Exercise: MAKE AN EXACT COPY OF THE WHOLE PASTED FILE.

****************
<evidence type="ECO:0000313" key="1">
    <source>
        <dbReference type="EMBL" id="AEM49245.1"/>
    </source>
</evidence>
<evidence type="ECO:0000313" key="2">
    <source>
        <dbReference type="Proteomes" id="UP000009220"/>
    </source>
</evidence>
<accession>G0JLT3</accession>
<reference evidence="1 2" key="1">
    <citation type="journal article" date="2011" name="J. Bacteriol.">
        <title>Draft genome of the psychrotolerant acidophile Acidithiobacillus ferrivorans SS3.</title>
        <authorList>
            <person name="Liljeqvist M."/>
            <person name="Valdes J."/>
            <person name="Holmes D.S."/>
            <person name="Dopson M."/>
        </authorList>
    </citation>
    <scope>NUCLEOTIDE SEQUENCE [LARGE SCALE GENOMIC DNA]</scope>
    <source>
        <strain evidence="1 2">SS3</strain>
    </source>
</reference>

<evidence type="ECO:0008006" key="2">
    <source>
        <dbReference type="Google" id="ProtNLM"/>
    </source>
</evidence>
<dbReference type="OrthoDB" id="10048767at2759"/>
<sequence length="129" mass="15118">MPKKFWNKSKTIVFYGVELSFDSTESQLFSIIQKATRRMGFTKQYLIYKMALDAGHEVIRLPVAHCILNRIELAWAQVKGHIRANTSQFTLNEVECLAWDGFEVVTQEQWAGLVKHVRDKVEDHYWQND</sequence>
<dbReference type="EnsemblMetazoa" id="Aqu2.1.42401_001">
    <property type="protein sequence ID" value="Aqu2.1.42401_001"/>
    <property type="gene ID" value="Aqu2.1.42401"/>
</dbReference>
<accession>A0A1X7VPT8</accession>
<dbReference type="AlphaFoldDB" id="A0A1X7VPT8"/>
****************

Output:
<evidence type="ECO:0000313" key="1">
    <source>
        <dbReference type="EMBL" id="AEM49245.1"/>
    </source>
</evidence>
<evidence type="ECO:0000313" key="2">
    <source>
        <dbReference type="Proteomes" id="UP000009220"/>
    </source>
</evidence>
<accession>G0JLT3</accession>
<reference evidence="1 2" key="1">
    <citation type="journal article" date="2011" name="J. Bacteriol.">
        <title>Draft genome of the psychrotolerant acidophile Acidithiobacillus ferrivorans SS3.</title>
        <authorList>
            <person name="Liljeqvist M."/>
            <person name="Valdes J."/>
            <person name="Holmes D.S."/>
            <person name="Dopson M."/>
        </authorList>
    </citation>
    <scope>NUCLEOTIDE SEQUENCE [LARGE SCALE GENOMIC DNA]</scope>
    <source>
        <strain evidence="1 2">SS3</strain>
    </source>
</reference>

<evidence type="ECO:0008006" key="2">
    <source>
        <dbReference type="Google" id="ProtNLM"/>
    </source>
</evidence>
<dbReference type="OrthoDB" id="10048767at2759"/>
<sequence length="129" mass="15118">MPKKFWNKSKTIVFYGVELSFDSTESQLFSIIQKATRRMGFTKQYLIYKMALDAGHEVIRLPVAHCILNRIELAWAQVKGHIRANTSQFTLNEVECLAWDGFEVVTQEQWAGLVKHVRDKVEDHYWQND</sequence>
<dbReference type="EnsemblMetazoa" id="Aqu2.1.42401_001">
    <property type="protein sequence ID" value="Aqu2.1.42401_001"/>
    <property type="gene ID" value="Aqu2.1.42401"/>
</dbReference>
<accession>A0A1X7VPT8</accession>
<dbReference type="AlphaFoldDB" id="A0A1X7VPT8"/>